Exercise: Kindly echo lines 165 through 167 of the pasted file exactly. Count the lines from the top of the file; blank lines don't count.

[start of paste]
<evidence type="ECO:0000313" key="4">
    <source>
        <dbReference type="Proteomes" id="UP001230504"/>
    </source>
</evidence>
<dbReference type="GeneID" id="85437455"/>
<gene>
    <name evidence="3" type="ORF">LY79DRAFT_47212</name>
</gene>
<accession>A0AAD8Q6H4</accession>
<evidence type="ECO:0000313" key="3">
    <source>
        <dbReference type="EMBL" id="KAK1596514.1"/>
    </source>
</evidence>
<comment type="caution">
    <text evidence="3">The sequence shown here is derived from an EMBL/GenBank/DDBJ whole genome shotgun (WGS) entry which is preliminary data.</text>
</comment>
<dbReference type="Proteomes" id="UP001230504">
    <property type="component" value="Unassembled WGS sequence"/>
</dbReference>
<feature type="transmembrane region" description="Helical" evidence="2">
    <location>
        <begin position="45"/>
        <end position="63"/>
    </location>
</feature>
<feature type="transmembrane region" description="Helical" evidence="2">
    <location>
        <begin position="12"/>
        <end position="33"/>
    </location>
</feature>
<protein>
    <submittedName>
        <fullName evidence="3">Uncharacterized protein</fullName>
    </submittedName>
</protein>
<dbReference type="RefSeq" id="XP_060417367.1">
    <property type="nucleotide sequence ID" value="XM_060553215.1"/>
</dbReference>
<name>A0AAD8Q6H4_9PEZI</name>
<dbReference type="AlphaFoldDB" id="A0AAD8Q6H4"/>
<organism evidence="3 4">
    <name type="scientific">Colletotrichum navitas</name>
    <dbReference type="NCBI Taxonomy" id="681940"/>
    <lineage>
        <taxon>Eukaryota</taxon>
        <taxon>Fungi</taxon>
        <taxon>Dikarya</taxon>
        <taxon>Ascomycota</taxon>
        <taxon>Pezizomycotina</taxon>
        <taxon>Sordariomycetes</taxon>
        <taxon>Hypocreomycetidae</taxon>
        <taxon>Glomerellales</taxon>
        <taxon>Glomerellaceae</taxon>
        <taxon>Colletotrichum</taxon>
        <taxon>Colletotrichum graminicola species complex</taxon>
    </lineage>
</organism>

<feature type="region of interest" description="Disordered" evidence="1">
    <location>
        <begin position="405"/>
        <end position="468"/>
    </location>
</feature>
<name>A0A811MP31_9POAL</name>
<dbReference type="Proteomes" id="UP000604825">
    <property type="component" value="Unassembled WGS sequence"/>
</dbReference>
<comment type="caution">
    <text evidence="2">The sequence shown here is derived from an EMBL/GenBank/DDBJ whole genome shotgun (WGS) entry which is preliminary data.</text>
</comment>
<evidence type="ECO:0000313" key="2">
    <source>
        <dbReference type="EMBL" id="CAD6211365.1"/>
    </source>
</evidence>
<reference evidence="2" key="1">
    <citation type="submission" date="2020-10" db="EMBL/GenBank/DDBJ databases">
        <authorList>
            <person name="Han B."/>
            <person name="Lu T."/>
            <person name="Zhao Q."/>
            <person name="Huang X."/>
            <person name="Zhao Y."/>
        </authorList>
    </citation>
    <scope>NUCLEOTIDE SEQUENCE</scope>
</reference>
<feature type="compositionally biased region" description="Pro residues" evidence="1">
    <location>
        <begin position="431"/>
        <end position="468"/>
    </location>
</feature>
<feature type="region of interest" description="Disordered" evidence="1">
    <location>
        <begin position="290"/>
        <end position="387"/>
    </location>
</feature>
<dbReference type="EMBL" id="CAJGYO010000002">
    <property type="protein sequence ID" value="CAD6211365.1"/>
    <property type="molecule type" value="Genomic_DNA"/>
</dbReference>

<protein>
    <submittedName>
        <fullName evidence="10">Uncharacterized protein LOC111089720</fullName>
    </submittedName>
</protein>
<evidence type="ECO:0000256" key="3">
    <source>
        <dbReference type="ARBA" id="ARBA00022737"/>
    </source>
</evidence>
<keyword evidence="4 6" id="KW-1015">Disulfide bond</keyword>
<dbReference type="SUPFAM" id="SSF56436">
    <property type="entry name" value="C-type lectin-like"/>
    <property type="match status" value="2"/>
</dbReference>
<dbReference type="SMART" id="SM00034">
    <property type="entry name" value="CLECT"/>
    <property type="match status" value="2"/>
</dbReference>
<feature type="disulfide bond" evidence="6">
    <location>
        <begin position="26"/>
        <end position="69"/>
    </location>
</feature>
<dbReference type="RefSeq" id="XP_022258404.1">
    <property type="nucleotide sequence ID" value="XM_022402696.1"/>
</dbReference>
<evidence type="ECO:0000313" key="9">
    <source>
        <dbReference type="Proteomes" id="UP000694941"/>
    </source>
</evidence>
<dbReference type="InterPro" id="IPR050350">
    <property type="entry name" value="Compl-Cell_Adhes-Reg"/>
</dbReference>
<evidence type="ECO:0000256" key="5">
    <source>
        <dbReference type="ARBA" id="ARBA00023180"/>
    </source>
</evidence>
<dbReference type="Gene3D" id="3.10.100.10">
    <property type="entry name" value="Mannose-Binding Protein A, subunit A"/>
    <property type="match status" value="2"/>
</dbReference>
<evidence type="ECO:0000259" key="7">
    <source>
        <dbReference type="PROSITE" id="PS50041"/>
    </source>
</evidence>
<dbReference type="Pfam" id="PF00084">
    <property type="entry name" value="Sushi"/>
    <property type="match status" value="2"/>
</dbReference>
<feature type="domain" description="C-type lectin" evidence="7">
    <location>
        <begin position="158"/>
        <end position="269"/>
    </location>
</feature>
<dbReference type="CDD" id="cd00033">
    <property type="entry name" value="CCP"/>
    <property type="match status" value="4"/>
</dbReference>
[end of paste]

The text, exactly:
    </location>
</feature>
<dbReference type="CDD" id="cd00033">